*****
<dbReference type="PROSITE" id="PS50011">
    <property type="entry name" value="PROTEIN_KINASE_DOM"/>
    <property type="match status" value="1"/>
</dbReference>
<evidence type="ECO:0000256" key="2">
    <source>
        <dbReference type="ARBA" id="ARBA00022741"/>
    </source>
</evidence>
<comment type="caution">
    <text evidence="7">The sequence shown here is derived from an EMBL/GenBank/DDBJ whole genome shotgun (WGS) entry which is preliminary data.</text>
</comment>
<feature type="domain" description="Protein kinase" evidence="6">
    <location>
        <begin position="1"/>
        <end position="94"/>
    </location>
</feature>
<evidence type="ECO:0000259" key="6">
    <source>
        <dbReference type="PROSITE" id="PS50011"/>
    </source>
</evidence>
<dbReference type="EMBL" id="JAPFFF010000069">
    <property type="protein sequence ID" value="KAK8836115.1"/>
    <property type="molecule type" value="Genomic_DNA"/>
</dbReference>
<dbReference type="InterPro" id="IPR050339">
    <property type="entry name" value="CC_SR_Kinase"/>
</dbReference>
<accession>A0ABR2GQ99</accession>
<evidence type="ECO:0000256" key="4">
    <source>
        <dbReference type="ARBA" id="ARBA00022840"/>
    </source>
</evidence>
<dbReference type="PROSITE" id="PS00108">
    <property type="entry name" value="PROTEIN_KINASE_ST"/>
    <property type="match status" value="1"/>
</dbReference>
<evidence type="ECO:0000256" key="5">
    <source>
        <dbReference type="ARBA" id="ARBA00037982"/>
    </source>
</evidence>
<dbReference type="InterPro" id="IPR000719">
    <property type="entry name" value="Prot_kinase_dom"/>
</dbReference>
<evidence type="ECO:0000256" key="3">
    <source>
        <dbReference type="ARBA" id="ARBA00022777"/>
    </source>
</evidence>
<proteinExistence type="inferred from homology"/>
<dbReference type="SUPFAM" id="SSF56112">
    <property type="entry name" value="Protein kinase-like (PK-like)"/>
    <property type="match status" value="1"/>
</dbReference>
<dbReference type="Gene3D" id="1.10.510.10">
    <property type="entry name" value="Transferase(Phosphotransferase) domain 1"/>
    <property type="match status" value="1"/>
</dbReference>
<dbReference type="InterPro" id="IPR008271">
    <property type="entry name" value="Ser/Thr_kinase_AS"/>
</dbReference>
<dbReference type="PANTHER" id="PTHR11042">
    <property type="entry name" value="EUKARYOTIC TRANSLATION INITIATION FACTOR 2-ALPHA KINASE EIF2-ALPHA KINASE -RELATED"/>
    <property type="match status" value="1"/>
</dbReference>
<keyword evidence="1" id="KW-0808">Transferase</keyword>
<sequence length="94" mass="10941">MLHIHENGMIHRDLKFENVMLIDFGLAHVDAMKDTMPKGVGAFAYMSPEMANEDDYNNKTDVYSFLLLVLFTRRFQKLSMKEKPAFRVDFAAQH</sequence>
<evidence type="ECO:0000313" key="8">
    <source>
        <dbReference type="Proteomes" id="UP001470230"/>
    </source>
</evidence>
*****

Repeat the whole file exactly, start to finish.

<dbReference type="PROSITE" id="PS50011">
    <property type="entry name" value="PROTEIN_KINASE_DOM"/>
    <property type="match status" value="1"/>
</dbReference>
<evidence type="ECO:0000256" key="2">
    <source>
        <dbReference type="ARBA" id="ARBA00022741"/>
    </source>
</evidence>
<comment type="caution">
    <text evidence="7">The sequence shown here is derived from an EMBL/GenBank/DDBJ whole genome shotgun (WGS) entry which is preliminary data.</text>
</comment>
<feature type="domain" description="Protein kinase" evidence="6">
    <location>
        <begin position="1"/>
        <end position="94"/>
    </location>
</feature>
<evidence type="ECO:0000259" key="6">
    <source>
        <dbReference type="PROSITE" id="PS50011"/>
    </source>
</evidence>
<dbReference type="EMBL" id="JAPFFF010000069">
    <property type="protein sequence ID" value="KAK8836115.1"/>
    <property type="molecule type" value="Genomic_DNA"/>
</dbReference>
<dbReference type="InterPro" id="IPR050339">
    <property type="entry name" value="CC_SR_Kinase"/>
</dbReference>
<accession>A0ABR2GQ99</accession>
<evidence type="ECO:0000256" key="4">
    <source>
        <dbReference type="ARBA" id="ARBA00022840"/>
    </source>
</evidence>
<dbReference type="PROSITE" id="PS00108">
    <property type="entry name" value="PROTEIN_KINASE_ST"/>
    <property type="match status" value="1"/>
</dbReference>
<evidence type="ECO:0000256" key="5">
    <source>
        <dbReference type="ARBA" id="ARBA00037982"/>
    </source>
</evidence>
<dbReference type="InterPro" id="IPR000719">
    <property type="entry name" value="Prot_kinase_dom"/>
</dbReference>
<evidence type="ECO:0000256" key="3">
    <source>
        <dbReference type="ARBA" id="ARBA00022777"/>
    </source>
</evidence>
<proteinExistence type="inferred from homology"/>
<dbReference type="SUPFAM" id="SSF56112">
    <property type="entry name" value="Protein kinase-like (PK-like)"/>
    <property type="match status" value="1"/>
</dbReference>
<dbReference type="Gene3D" id="1.10.510.10">
    <property type="entry name" value="Transferase(Phosphotransferase) domain 1"/>
    <property type="match status" value="1"/>
</dbReference>
<dbReference type="InterPro" id="IPR008271">
    <property type="entry name" value="Ser/Thr_kinase_AS"/>
</dbReference>
<dbReference type="PANTHER" id="PTHR11042">
    <property type="entry name" value="EUKARYOTIC TRANSLATION INITIATION FACTOR 2-ALPHA KINASE EIF2-ALPHA KINASE -RELATED"/>
    <property type="match status" value="1"/>
</dbReference>
<keyword evidence="1" id="KW-0808">Transferase</keyword>
<sequence length="94" mass="10941">MLHIHENGMIHRDLKFENVMLIDFGLAHVDAMKDTMPKGVGAFAYMSPEMANEDDYNNKTDVYSFLLLVLFTRRFQKLSMKEKPAFRVDFAAQH</sequence>
<evidence type="ECO:0000313" key="8">
    <source>
        <dbReference type="Proteomes" id="UP001470230"/>
    </source>
</evidence>